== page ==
Clemmens - dubbed "Pukemon" when he drew national media attention as a purported exemplar of Philadelphia fan boorishness - apologized and fought back tears before hearing his sentence.
He pleaded guilty May 25 to simple assault and disorderly conduct, both misdemeanors, and harassment, a summary offense.
Clemmens and three friends, according to officials, had been heckling Michael Vangelo, an off-duty police captain from Easton, Pa., and his two daughters during a Phillies game on April 14.
After one member of Clemmens' party was ejected from Citizens Bank Park by security - at Vangelo's request - Clemmens left briefly. He later returned to the seats, taking a cell phone call, according to a statement prepared by Doyle, before declaring, "I need to do what I need to do. I'm going to get sick."
Clemmens then stuck a finger down his throat and vomited, striking Vangelo and the area in front of his daughters' seats. Vangelo shoved Clemmens, who responded with at least one punch, cutting Vangelo's ear and face.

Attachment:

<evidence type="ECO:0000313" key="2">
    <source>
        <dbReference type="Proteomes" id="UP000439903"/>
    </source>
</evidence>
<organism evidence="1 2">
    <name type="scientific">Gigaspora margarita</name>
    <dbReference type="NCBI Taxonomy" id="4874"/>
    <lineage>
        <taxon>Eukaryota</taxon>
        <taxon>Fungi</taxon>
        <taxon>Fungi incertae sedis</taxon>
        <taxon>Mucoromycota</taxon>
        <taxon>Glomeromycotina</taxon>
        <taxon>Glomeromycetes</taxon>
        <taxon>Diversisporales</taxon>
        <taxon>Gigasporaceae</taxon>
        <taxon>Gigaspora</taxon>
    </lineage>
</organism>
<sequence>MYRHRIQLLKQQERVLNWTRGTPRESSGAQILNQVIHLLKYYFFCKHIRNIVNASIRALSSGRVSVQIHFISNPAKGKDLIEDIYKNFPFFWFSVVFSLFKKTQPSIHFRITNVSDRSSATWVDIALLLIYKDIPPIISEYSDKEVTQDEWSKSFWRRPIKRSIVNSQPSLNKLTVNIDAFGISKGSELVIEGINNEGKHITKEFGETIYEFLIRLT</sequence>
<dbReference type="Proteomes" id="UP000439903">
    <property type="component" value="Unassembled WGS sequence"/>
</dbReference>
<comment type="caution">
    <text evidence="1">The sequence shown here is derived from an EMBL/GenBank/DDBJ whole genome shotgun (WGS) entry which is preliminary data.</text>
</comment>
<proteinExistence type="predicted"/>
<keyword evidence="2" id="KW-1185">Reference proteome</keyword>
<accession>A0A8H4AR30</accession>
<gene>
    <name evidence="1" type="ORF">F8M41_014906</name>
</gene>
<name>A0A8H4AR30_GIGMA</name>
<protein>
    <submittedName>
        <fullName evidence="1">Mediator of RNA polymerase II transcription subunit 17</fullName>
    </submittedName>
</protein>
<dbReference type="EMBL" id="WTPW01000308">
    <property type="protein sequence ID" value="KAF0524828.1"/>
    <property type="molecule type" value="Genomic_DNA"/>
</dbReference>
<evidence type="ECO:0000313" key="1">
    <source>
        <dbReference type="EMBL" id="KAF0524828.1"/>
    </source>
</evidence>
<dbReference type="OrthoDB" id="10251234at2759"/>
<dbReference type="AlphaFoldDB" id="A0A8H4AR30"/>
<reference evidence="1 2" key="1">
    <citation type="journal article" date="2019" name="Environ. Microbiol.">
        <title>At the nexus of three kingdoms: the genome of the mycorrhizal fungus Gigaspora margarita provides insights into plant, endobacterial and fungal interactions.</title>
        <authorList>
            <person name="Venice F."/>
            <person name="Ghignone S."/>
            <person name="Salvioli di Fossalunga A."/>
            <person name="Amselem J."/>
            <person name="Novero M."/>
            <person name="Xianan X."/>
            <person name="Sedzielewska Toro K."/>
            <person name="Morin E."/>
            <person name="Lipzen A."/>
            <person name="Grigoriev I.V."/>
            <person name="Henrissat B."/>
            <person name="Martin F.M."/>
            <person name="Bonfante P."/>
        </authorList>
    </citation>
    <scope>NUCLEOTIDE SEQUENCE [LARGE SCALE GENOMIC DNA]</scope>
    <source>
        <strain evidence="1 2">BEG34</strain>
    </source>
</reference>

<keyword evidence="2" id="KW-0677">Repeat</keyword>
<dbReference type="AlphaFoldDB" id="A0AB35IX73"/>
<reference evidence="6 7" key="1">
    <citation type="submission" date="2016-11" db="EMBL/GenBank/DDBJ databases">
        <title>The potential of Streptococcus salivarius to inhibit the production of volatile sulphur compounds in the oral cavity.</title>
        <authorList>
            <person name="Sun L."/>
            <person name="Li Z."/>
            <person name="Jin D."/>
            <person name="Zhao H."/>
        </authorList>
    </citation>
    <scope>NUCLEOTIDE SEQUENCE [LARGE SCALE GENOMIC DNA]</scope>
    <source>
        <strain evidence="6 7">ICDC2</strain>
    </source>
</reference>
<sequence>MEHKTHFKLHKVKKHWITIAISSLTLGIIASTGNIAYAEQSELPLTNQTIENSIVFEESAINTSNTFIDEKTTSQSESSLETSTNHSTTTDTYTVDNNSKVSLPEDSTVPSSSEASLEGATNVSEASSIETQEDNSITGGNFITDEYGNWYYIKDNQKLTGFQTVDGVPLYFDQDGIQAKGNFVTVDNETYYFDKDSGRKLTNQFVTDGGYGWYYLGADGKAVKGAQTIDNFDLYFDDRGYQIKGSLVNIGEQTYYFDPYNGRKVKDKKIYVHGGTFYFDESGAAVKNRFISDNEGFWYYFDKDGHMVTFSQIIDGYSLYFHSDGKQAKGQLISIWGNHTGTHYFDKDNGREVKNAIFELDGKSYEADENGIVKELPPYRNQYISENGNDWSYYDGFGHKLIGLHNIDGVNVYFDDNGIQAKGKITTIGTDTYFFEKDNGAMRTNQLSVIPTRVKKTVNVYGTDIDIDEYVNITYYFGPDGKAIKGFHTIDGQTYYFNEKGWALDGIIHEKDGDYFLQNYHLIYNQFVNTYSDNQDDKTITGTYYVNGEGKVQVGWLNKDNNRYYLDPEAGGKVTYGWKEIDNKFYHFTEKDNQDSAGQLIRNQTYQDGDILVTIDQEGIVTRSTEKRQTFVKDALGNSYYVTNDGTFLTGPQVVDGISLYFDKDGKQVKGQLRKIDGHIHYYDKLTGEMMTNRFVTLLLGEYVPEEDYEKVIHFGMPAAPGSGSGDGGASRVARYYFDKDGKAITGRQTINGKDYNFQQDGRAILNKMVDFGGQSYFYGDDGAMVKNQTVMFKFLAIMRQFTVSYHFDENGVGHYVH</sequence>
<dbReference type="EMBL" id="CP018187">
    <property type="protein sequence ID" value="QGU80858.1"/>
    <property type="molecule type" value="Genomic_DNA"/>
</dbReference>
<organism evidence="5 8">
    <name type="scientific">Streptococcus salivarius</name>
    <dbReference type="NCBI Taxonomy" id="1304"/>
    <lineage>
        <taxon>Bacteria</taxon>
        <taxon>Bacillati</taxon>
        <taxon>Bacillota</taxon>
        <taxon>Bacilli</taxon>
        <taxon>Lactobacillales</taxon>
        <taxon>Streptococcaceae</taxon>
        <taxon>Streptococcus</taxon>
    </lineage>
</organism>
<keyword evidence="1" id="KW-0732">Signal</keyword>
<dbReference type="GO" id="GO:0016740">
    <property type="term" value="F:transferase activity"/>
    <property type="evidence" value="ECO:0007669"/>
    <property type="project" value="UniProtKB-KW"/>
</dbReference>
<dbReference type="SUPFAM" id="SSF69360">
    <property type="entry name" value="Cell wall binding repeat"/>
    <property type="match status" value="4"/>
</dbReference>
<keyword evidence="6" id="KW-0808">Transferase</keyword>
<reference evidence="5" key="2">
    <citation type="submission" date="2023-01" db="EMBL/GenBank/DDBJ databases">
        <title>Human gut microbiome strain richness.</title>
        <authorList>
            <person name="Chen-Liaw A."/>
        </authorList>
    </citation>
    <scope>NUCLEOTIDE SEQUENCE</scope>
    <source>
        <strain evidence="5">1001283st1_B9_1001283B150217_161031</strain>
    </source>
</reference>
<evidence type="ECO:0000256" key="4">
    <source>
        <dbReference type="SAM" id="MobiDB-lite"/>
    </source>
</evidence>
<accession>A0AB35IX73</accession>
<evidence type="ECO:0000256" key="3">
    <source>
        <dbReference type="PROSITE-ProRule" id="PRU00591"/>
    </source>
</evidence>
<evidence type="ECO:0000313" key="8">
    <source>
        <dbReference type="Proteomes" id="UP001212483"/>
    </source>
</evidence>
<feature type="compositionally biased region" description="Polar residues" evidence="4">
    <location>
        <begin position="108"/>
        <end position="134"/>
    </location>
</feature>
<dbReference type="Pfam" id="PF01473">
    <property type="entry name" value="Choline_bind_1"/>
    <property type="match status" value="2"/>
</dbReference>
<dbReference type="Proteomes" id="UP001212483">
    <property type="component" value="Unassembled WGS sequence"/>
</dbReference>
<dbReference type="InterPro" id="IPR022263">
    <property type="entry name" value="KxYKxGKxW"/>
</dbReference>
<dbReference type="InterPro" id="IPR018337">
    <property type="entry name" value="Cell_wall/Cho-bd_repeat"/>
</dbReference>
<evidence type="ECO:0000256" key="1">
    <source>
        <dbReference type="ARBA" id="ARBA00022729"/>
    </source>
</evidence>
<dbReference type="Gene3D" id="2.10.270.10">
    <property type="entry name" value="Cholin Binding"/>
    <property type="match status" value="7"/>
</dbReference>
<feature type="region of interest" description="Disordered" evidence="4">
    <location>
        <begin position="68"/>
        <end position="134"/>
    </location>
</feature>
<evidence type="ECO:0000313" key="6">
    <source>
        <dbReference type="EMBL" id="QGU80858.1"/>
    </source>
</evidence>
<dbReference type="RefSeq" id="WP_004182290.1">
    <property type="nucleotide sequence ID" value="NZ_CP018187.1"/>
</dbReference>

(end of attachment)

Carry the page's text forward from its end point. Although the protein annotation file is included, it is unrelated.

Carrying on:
Clemmens' subsequent mug shot, which spread across national media platforms in the days that followed, showed him with a black eye.
Surrounding fans were able to subdue Clemmens, who was arrested on the scene - thrusting both middle fingers in the air and "screaming expletives" as he was taken away, Doyle said.
After friends and family testified for nearly an hour on Clemmens' behalf today - citing his politeness at home and previous charity work as mitigating factors - he read from a statement accepting full responsibility for his conduct, turning around to apologize to Vangelo at one point.
"My parents did not raise me in this manner," he said, pausing often to fight back tears.
Common Pleas Court Judge Kevin Dougherty announced his decision about fifteen minutes after Clemmens concluded his remarks.
Hoping to reach a sentence that "reeks with justice," Dougherty said he could not overlook the manner in which Clemmens "invaded [the Vangelos'] opportunity to enjoy the American pasttime of baseball."
"Your apology, I believe, was feigned," Dougherty said, as Clemmens stood stone-faced, both parents at his side. "I don't know if you were trying to hit a home-run with your friends that day . . . but you struck out."
Clemmens was handcuffed in the court room, as his girlfriend sobbed in the back. She rose moments later to console Clemmens' 11-year brother, who sat alone as his older sibling learned his fate.
At about 1:10 p.m., Clemmens was led into a police van, cuffed at the wrists to another offender, and driven away.